You, too, have a bodily rhythm – and it affects your behaviour
Leiden researchers Arko Ghosh and Enea Ceolini analysed the usage data of hundreds of mobile phones and discovered that our body has rhythms ranging between 7 and 52 days. These cycles influence how we behave. Their research resulted in an article in npj Digital Medicine journal, a Nature Portfolio publication.
‘If people think they just live their lives, deciding their behaviour for themselves, and that there is no overarching structure, they’ve got it wrong,’ says researcher Arko Ghosh. Together with his colleague Enea Ceolini, he carried out research on recurring patterns – rhythms – in human behaviour. Their research led to the unexpected outcome that absolutely everyone has these rhythms.
The idea of a rhythm that your body reacts to is not new. Women have the menstrual cycle, for example, and some people also believe that the lunar cycle influences how we behave. There is a lot of scientific debate about the lunar cycle, but it is a known fact that psychological and neurological conditions like bipolar condition and epilepsy follow a cycle of several days. A pattern can be seen, for example, in epileptic attacks that occur every so many days.
Discrimination of women
Ghosh and Ceolini have shown that recurring patterns do not occur only in these kinds of psychological and neurological conditions, but that everyone has cycles lasting several days. Ghosh: These cycles influence our behaviour. How they influence that behaviour and what behaviour relates to what particular times in the cycle is something we haven’t studied yet. But in our analyses of the data on the mobile phones of our test subjects, we made a striking discovery. We found that cycles of several days are very common: in old and young people, and in women and men. That last point is particularly remarkable.
A lot of women face discrimination at work because their performance is often thought to suffer as a result of their menstrual cycle. Our research shows that women are not the only ones with a cycle. Men have a cycle, too, of 25 to 30 days, which also affects their behaviour.’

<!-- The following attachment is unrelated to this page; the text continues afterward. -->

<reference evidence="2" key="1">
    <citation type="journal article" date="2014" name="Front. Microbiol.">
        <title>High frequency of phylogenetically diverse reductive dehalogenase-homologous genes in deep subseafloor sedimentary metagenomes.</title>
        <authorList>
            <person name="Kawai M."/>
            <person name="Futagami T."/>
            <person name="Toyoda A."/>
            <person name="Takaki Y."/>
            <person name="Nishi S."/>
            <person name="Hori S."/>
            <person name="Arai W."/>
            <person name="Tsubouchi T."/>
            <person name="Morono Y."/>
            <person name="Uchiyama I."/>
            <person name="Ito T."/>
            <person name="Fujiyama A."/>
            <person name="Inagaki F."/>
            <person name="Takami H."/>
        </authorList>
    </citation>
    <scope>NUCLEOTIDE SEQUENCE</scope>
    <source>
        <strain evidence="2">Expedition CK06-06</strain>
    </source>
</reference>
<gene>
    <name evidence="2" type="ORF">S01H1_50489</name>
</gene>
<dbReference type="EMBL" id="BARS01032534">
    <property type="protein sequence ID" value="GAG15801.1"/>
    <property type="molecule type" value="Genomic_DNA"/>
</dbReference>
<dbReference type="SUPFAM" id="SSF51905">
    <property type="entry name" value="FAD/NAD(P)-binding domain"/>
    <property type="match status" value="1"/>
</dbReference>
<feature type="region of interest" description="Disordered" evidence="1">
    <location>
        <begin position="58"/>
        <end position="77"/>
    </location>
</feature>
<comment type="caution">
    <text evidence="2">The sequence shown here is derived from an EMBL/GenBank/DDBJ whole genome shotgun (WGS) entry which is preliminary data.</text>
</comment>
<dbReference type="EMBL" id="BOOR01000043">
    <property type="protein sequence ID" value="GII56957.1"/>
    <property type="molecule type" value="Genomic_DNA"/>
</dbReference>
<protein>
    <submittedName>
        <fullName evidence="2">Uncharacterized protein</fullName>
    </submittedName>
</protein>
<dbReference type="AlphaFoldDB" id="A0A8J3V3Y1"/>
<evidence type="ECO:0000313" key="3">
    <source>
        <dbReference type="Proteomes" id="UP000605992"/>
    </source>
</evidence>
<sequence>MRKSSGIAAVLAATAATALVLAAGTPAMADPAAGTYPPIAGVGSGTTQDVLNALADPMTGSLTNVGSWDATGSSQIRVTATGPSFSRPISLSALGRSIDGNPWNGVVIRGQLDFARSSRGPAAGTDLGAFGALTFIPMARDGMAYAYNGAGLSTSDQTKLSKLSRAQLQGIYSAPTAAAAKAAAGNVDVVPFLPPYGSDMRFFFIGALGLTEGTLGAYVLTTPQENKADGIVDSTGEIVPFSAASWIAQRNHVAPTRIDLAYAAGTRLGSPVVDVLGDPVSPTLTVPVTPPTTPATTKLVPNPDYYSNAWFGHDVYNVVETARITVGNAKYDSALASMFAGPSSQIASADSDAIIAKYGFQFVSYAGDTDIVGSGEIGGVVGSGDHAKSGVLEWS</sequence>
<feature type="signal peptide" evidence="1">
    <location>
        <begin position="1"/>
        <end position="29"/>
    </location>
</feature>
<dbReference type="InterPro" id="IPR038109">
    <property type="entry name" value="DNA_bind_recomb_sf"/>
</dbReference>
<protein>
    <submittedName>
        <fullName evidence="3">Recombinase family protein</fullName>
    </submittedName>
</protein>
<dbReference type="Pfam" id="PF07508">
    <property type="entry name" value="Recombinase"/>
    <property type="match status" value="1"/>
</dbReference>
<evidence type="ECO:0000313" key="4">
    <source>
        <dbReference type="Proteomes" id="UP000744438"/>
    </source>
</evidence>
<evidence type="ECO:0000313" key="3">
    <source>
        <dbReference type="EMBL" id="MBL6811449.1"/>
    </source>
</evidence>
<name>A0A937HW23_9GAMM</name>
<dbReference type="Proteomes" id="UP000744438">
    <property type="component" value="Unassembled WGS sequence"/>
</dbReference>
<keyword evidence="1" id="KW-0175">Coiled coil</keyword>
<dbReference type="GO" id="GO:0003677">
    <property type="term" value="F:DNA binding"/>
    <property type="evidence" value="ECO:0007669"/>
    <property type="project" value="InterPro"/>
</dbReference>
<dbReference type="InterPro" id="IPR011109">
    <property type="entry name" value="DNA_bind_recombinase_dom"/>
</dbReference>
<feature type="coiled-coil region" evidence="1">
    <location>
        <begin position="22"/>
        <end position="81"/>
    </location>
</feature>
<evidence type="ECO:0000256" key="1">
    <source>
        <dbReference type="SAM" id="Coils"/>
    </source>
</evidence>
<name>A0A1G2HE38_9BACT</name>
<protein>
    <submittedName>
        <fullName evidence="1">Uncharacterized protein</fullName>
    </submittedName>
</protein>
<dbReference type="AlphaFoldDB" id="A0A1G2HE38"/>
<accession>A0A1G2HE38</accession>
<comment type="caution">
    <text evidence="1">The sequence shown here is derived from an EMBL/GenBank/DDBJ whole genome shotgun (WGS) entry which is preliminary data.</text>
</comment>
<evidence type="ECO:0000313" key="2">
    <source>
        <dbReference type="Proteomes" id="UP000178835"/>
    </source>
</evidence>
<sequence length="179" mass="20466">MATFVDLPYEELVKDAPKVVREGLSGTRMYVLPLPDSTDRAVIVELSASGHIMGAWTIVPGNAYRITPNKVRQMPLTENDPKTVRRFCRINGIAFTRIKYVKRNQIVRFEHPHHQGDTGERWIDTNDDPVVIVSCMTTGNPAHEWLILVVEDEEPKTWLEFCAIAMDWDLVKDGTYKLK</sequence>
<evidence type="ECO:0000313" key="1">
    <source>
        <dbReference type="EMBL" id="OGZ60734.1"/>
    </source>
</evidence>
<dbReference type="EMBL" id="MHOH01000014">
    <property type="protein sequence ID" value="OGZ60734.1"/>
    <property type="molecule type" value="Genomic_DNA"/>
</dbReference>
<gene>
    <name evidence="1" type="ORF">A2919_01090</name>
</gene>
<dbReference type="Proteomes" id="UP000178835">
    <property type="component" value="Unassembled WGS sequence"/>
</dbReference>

The results may also have an impact on the research on psychological and neurological conditions. Ghosh: ‘Are the cycles we see here caused by the illness, or are they “normal” cycles that become more apparent as a result of the illness?’
Tracking on mobile phones
Some 400 subjects, aged 16 to 80, responded to a call to participate in the study. The prerequisite to participate? An Android phone. An app was installed on it that allowed the researchers to track and analyse usage data. Ghosh: 'We only looked at the times when people were actively using their phones and were swiping or typing. We couldn’t see what they were doing with their phones, and we didn’t need to see that. We didn’t ask such things as what their mood was like at that point in time. That’s not what we were interested in.’
Smartphone use can be divided into different kinds of behaviour. By looking at this behaviour on the basis of how people touched the screen and the time between touches, we distinguished 2,500 different types of smartphone use.
Some mannerisms had a pattern that repeated every 25 days, such as when there was a long pause between touches. Others had a pattern that repeated every 19 days, such as when there was a short pause between touches. In short, we found that people use their smartphones in many different ways and that some of these ways have a pattern that is repeated after a certain period of time.
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It is not yet clear how the recurring patterns arise, but the complex interchange between our environment and our own cognitive skills may play a role. Ghosh stresses that two people may have the same cycle, but that they may respond completely differently to it. Further research can bring us more insights. Ghosh: ‘We might then be able to predict particular behaviour on the basis of a person’s cycle. This might in turn lead to a completely new definition of what is normal behaviour and what is behaviour that is related to a neurological or psychological condition.’
Arko Ghosh and Enea Ceolini are part of the CODELAB team (Cognition in the digital environment laboratory), where research is carried out on how neurological and psychological processes influence our daily life. The article on Common multi-day rhythms in smartphone behavior door Arko Ghosh en Enea Ceolini can be read in the reputable npj Digital Medicine, a Nature Portfolio publication.